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From city sidewalks to woodland paths, festivals, gatherings, and celebrations... far afield or closer to home, Natalie seeks out the magical--and it's everywhere. Come wander with me!

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Evergreen: A Year of Yule Tree Crafts and Rituals

Simplify, simplify, simplify--that's the word for 2016. Posting here on Pagan Square has been, well, a bit spotty, but a little organization and simplification--and a magical year-long project--will (hopefully!) solve that. We're making some changes to Broomstix: The blogspot page is being reorganized as an archive and new posts will happen here only. It's A LOT less work to manage only one blog and put up what are (again, hopefully!) useful and enlightening posts on a regular basis. We're going to start with Evergreen...

Evergreen is a year long magical working envisioned--and now expanded--by Katharine Clark ( and Natalie Zaman ( It involves the use of a live, cut Yule tree throughout the year. Here's what it's all about--look for the post on how to prepare your tree on January 6th (thanks to Robin Ator ( our accompanying artwork!)!

Branching Out

It happens unfailingly in the Western world every December. Folks take to the farms, shopping mall lots, nurseries or even their neighbor’s wooded property with one objective: to cut, cull, purchase or purloin an evergreen tree. Once obtained, they are spun in spider cocoons of cord and driven away, whirled through revolving doors, packed into elevators and hustled up flights of stairs. They’re popped into stands, bedecked with lights and laden with decorations of cultural and spiritual significance.

Beneath their branches, people make toasts, pray and play, and exchange gifts and tokens of affection. They are robed in garland and tinsel, crowned with star, serenaded, sung about, and made the focal point of the child’s wonder still living in all our hearts… for a while. Then the day comes: Out come the boxes, off go the decorations. The trees are zipped into evergreen-body-bags, hoisted on shoulders and taken away for disposal amid a great shower of pine needles and sometimes, poor language.

It takes between 7-12 years for an evergreen to reach the average holiday tree height of about 7 feet. And exactly how many of those 7 footers end up in homes across the world? According to the National Christmas Tree Association, in the United States alone, 28.6 million households purchase live evergreen trees as a part of their holiday celebrations. The chopping down of 30 million trees is not as environmentally harsh as it sounds. 98% of holiday trees are farm grown, which means that new saplings are planted for just about every tree that's cut. Artificial trees (most of which only have a life span of about 6 years) are not as viable an alternative as they seem their manufacture, transportation and disposal cause air, land, and water pollution.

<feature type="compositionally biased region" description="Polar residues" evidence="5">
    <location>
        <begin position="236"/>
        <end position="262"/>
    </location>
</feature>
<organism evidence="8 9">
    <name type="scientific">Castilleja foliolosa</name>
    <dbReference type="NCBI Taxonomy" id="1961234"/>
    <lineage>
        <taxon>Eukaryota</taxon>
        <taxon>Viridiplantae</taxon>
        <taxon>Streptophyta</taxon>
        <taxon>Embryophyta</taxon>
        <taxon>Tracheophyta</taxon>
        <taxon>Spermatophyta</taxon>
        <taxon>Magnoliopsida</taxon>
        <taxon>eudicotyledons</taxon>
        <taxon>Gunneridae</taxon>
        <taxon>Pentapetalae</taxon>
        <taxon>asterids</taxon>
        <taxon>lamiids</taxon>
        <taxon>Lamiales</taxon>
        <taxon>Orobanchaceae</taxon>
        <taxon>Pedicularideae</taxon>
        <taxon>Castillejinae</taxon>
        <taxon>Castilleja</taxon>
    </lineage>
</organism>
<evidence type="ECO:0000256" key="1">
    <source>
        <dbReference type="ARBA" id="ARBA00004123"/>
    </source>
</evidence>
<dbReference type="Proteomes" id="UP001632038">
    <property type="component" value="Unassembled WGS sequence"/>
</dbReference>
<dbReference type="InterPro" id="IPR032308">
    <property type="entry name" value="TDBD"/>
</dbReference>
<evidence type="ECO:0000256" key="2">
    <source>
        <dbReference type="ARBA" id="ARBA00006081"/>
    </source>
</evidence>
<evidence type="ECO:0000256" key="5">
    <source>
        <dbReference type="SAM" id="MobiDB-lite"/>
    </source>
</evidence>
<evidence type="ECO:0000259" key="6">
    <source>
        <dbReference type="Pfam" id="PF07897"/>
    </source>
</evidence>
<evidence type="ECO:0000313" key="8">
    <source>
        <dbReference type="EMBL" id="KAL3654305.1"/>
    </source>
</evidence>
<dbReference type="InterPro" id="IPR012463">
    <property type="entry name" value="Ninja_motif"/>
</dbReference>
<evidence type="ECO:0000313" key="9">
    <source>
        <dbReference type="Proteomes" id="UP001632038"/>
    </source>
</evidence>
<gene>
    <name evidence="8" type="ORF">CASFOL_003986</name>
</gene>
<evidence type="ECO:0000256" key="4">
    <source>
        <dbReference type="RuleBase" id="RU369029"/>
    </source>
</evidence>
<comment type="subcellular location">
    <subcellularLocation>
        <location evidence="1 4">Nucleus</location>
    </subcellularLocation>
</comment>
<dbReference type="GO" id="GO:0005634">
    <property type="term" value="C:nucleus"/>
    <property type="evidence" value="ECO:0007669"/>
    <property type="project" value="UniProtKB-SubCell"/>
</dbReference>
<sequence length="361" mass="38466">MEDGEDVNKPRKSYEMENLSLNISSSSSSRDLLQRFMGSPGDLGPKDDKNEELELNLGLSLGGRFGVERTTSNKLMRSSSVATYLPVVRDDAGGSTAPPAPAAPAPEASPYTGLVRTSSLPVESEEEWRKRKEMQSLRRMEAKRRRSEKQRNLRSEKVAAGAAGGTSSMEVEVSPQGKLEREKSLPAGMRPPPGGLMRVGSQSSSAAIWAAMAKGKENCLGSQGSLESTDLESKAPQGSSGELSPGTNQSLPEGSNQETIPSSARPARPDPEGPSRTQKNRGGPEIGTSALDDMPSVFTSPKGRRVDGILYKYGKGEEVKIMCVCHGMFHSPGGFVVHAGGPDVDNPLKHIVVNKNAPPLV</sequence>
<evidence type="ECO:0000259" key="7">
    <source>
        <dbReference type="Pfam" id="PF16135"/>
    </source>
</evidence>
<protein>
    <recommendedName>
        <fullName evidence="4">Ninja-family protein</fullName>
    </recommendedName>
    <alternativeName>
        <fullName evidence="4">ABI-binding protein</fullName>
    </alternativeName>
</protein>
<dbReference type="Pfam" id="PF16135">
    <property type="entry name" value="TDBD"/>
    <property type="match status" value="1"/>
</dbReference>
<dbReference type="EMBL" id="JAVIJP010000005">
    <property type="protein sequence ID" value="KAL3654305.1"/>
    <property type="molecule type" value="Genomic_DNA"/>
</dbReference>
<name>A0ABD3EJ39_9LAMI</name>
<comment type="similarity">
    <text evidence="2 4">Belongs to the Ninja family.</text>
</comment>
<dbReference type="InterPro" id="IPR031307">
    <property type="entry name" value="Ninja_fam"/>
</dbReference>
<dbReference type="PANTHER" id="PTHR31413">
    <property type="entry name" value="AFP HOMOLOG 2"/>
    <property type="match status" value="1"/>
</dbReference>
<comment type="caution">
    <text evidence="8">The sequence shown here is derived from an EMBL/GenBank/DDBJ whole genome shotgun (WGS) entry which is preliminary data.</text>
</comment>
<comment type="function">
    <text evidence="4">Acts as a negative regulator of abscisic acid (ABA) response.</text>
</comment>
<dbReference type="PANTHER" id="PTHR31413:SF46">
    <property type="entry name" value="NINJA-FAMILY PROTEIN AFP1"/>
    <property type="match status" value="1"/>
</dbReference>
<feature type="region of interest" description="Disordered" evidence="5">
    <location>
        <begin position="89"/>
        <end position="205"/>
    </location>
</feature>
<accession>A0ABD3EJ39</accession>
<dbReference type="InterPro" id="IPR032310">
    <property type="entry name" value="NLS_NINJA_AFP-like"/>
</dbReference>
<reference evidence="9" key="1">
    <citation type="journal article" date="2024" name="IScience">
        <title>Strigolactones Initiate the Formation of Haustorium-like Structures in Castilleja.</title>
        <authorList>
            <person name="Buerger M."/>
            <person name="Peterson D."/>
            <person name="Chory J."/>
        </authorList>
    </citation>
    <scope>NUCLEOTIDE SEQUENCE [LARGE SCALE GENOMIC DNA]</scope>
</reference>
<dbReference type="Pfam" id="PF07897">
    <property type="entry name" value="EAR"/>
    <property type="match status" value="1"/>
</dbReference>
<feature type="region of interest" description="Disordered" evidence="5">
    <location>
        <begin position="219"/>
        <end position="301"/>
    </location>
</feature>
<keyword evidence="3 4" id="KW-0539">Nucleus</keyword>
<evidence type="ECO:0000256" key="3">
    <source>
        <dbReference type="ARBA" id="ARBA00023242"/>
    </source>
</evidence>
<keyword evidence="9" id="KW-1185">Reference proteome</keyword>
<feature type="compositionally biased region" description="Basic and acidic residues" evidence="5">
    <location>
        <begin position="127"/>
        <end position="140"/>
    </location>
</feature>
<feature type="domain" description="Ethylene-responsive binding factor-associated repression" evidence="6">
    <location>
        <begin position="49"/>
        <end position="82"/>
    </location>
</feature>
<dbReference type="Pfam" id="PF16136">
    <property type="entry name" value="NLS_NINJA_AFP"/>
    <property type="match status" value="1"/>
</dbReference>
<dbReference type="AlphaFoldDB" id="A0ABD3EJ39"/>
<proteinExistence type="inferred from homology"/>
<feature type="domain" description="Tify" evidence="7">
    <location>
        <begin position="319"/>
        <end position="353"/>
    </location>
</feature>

Some cut trees go on to serve a greater good in the mundane world. There are communities that collect and use them to form needed barriers to halt beach erosion while others have public works departments that convert them into mulch. Yet, unless collected in a timely manner, many more take flight in January winds to become road hazards, or are transformed by snowplows into semi-permanent ice sculptures next to driveways and street corners. It is an ignoble end to a part of Nature taken into our homes and hearts, invested with spiritual symbolism and used as a touchstone to the pure essence of life.


Surely, that which has been endowed with magical significance should continue to be of use. The crafts and rituals that you'll read about (and hopefully try) over the course of 2016 are attempts we have made to keep the magic of our Yule cedar, spruce, fir or pine going throughout the Wheel of the Year--some have become beloved family traditions. Each incorporates the live Yule tree as well as elements and traditions of the seasons and sabbats—those significant points of betwixt and between—being celebrated. Several are purposefully returned to the earth once the season has passed. In this way, they too become a part of the next cycle. Anyone can shape them to their own beliefs; we may walk different paths, but they are all on the same planet.

We wish you a bright Yule, and a year of magic and light.

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Natalie Zaman is the author of Color and Conjure and Magical Destinations of the Northeast. A regular contributor to various Llewellyn annual publications, she also writes the recurring feature “Wandering Witch” for Witches & Pagans Magazine. When not on the road, she’s busy tending her magical back-garden. Or shopping.


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